something beautiful in you and not be able to rid yourself
of it because you could no longer see your score paper and
no longer hold your pen—well, the thought was unbearable!” — Eric Fenby, Delius As I Knew Him
Always toward sunset Delius grew
restless and uneasy in his carriage
chair, raving at the pain in his legs,
flicking his long tapering fingers
as though stating a theme on the air.
His proud head, pale as marble,
began to wobble no matter the effort
to hold it still. He demanded a thick
rug for warmth. He demanded a thin rug
for comfort, then demanded that no
rug touch him, all the time wanting
me to read one more story aloud
like a child refusing to go to bed.
Delius required that everything
be just so. His bean and barley
soup must be salted in the pot
and served piping hot. No rattling
cups or clattering spoons at table,
where chitchat lashed him to fury.
After dinner, one cigar and a slow
push up the Marlotte road in silence,
when even the neighbor’s great Alsatians
walked hushed beside us. Saturdays
we could play only Sir Thomas Beecham’s
records of Delius on the gramophone
in the quiet of his music room.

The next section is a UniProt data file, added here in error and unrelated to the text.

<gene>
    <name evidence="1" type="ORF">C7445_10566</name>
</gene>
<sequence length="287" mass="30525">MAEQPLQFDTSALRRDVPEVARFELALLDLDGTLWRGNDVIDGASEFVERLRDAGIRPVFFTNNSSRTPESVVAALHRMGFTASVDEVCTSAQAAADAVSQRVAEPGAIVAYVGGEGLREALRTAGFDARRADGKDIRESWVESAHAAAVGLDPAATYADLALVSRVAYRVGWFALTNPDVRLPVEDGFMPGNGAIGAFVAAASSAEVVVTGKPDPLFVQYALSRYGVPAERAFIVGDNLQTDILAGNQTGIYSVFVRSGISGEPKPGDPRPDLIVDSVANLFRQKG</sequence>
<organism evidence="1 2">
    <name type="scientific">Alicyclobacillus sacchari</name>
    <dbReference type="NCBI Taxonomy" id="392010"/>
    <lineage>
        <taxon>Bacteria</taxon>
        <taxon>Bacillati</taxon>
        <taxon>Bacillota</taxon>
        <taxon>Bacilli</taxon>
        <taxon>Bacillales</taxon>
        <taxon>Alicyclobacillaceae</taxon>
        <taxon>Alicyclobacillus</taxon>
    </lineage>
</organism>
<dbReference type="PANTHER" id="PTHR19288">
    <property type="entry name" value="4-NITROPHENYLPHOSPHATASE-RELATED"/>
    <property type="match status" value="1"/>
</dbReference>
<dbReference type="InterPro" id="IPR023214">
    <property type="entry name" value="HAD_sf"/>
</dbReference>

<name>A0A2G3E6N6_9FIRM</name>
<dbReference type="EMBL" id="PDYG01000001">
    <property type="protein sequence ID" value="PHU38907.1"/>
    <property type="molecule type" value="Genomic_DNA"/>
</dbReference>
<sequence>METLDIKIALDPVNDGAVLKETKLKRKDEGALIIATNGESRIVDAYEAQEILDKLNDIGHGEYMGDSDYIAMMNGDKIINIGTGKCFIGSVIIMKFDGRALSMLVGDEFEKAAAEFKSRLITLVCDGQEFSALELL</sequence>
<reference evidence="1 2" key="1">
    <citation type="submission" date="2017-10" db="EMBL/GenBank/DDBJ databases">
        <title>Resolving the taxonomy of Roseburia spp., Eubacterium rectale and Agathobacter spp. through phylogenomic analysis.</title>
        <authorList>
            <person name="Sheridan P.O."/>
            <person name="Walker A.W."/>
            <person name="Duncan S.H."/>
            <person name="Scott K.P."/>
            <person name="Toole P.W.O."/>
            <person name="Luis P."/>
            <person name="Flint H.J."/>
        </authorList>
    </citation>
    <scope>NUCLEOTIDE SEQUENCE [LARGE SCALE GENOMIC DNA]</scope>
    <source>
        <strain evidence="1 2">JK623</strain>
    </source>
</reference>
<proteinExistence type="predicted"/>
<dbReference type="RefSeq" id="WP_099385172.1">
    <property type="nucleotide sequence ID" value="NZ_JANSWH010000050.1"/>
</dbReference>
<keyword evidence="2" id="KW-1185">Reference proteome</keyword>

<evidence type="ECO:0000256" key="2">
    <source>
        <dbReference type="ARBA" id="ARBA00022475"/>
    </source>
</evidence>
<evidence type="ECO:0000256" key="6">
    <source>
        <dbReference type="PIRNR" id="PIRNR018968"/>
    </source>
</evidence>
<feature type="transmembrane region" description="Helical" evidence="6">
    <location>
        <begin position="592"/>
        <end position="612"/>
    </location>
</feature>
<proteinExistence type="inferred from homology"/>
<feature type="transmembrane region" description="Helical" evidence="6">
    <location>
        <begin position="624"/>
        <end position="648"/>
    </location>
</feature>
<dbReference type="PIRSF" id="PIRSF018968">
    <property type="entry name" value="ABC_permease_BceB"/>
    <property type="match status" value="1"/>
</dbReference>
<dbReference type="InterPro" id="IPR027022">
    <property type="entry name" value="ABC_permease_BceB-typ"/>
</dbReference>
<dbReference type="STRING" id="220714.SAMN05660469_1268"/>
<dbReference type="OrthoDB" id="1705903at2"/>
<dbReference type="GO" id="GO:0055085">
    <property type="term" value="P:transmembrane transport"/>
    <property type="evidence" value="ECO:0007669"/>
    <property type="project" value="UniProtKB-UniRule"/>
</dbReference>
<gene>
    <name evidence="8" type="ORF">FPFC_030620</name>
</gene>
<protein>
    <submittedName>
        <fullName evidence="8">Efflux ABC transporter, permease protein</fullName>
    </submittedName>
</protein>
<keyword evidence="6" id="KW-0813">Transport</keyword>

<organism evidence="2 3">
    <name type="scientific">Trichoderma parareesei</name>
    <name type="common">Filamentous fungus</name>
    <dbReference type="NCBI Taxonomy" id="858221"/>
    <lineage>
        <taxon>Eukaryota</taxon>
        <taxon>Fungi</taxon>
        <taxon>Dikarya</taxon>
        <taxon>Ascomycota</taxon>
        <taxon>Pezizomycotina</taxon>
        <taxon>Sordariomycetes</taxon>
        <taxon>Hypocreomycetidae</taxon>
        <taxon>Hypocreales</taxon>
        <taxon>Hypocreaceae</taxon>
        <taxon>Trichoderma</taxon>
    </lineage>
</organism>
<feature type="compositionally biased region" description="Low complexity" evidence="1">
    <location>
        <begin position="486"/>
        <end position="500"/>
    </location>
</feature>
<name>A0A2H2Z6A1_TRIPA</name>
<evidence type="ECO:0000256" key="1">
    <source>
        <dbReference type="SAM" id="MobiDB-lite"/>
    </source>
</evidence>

One morning in the faded garden
where Delius sat beneath the elder
tree, I could see that he was angry
with me. Tossing his head from side
to side, he champed and glared
toward the rising sun, clearing
his throat fortissimo. At night
a melody had come on the verge
of sleep, making him weep to be
hearing new music leap in his mind
again. But I overslept beneath
the full-sized face of mad Strindberg
by Munch, dreaming myself south
to Paris amidst a wild summer storm,
surrounded by young friends in good
health, rain playing a sudden cadenza
on the swollen Somme and the thunder
in E-Flat. I wanted tea.
My hair still damp, my face creased
by sleep, I took up paper and pen
without a word. I sat cross-legged
on the grass wondering whether Delius
would sing to me. Would he call out
the notes and their time-values?
At last I was to do what I had come
from Scarborough to do and free him
of the music. He threw his head
back like a wild horse in flight
and neighed toneless to the sky.
“Hold it!” he said, causing me
to drop my pen, then he bayed
toward heaven again. I heard
neither words nor notes, only
a shapeless cry. He could not
bring forth the tune he heard!
Dazed, all I could say was
“Delius, what key is it in?”
“A minor, Fenby, don’t be slow.”
Fingers inky, spectacles blurred
by tears, I confess being blind
as Delius himself when I groped
for the sanctuary of his porch.
Of course, in time we learned
to bring forth his music, imagining
ourselves on cliffs in the heather
looking out over the sea, knowing
chords in the high strings were
a clear sky. But I shall never
forget Delius, a shrunken relic,
mouth opened in anguish, gripped
by the awful beauty inside him.